What Makes Degu Has Long Live to Survive?

Have you ever heard about Degu? Degu is an interesting animal. Degu is a member or the Octodontidae family of rodents and sub-order caviomorph, which is making them technically related to chinchillas and guinea pigs. However, recent studies show that they are closer to rabbits instead!

Degus originated from Chile. You can easily find them anywhere, from the sandy coastal area to the high Andes mountains! In the wild, they are communal animals who live in groups of up to 100, with complex burrows as food storage and place to sleep or rest. Unlike the majority of rodents, Degus are diurnal animals who are more active during the day.

The adult Degus’ body is about 15 centimeters. One of the distinct features of Degus is their super long tail with a tuft at the end of it. This long tail almost has the same length as their body itself! Their natural coat’s color is mid to dark brown, with white feet and cream belly.

Even though the wild Degus have only one to two years of life span, the pet Degus are still great for a companion because their life span can expand until about five to nine years. 

Interested? Then let’s talk about Degus as a pet and how to take care of them so they can have a long lifespan.

What Makes Degu Has Long Live to Survive?

Generally, the key to a long life for a pet is how we take care of it. If we take care of our pets correctly and let them live in an adequate environment, then they can live longer! So does with Degu. We can have a long live Degu as long as it is provided with healthy food and proper treatments.

Preparing the Degu’s home

The best temperature for Degus to live is below 20 degrees Celcius. They can live in an extremely cold condition too, as long as it is not wet or damp. As active animals, you have to provide them with plenty of space and levels so they can run around and exercise. Your Degus will also love to have some toys, like exercise wheel, ball, or tunnels to play with!

They also like to dig for a burrow so you may want to cover their floor cage with some type of dust- extracted bedding and bark chippings, or a digging box filled with sand and organic soil.

Just like other types of rodent, Degus also love to chew a lot! Therefore, you have to make sure that their furniture’ and toys’ materials are safe for them. You can also go extra by giving them some type of chew toys for rodents. Woodblocks and mineral block for rodents are also great as well!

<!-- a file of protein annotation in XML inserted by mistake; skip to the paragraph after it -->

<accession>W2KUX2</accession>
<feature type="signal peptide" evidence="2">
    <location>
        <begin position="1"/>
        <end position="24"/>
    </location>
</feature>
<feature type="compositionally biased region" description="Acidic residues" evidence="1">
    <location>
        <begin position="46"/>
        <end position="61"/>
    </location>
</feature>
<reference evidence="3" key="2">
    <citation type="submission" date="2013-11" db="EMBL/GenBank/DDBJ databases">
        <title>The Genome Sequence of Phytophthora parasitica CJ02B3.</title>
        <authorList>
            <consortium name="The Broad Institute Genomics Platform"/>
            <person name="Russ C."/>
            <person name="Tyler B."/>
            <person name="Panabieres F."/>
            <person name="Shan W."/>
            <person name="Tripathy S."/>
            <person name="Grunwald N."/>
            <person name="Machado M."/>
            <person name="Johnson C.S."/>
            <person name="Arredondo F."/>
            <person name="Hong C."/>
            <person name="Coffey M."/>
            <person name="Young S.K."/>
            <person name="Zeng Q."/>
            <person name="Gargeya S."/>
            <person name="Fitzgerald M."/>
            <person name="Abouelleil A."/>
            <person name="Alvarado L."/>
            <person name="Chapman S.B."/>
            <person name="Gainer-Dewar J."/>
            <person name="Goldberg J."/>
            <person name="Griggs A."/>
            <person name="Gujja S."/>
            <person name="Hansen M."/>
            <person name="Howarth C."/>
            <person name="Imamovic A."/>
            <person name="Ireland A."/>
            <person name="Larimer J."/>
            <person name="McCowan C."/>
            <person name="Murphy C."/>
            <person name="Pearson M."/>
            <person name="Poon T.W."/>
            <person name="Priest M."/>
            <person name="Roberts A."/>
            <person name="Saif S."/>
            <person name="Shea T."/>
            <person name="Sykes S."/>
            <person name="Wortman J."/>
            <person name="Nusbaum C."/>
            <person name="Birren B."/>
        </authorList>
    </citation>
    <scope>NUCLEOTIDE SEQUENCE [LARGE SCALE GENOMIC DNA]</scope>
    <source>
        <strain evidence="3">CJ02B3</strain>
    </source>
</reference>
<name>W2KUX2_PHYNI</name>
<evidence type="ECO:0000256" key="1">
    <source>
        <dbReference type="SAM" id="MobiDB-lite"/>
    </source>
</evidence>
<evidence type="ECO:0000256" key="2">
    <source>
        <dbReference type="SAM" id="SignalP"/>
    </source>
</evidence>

Knowing Degu’s personalities and behaviors

You can treat them right if you know them well enough. Knowing their personalities and behaviors (which can be different from each Degus) can help you to tell what they like and don’t. Basically, Degus are easy to tame, especially if you have them from an early age. They are curious, playful, and love to be active, especially during the day due to their diurnal behavior. By ‘love’ it means that they not only enjoy it but more than that: they need it badly. Without enough chance to exercise, Degus can become aggressive or even neurotic, and let us tell you: you will not like it.

In the wild, they live in a community, so they should not be kept alone without any companions. Degus are one of some type of rodents who can get along with the others, as long as it is in the same sexed-pairs (or they will likely fight each other!). So, let them interact and play around together!

Degus are also friendly to humans. They can come to you for a cuddle or belly scratch, or even ‘talk’ to you in a chitter-chatter! Degus may love human interaction, however, they don’t really like being handled a lot so Degus are not suitable to be a pet for young children.

Healthy foods for Degu

Preparing a healthy and balanced diet plan for your Degus is important. Some of the best types of foods that you can give to Degus are a mix of chinchilla and guinea pigs pellets (make sure it has no molasses in it!), hay, peeled sweet potato, leafy veggies, and dandelions. 

There are also some types of food that you have to avoid because your Degus cannot digest it well, which are cruciferous vegetables, like broccoli, brussels sprouts, cabbage, and kale; and fruits with high sugar levels because Degus are prone to diabetes.

Grooming for Degu

You can tell your Degus are healthy from their looks. Healthy Degus have bright, clear eyes, clean ears, glossy-looking fur, clean tails, and yellow teeth! Yes, instead of white, healthy teeth for Degus is yellow teeth because the white one might indicate a vitamin A deficiency. They also should not have wetness around their mouths. The wetness can be a sign of overgrown teeth, so be careful!

Common Health Problems in Degu

It’s obvious that if you want your Degus to have a long lifespan, you have to prevent them from getting sick. Degus are prone to diabetes so cut off their sweet treats and keep their diet plans healthy. Another common health problem is bumblefoot from a wire floor cage, so make sure you only provide them with the solid bottom one since the bumblefoot problem can take a long time to heal!

Your degus can also suffer from dry skin when they don’t have dust baths regularly, mouth and dental problems when they don’t have proper stuff to gnaw and chew on, and also respiratory problems and get injured from a fight.

That’s all about how to take care of Degu so it can have a long life. Remember that a healthy Degu is a happy Degu!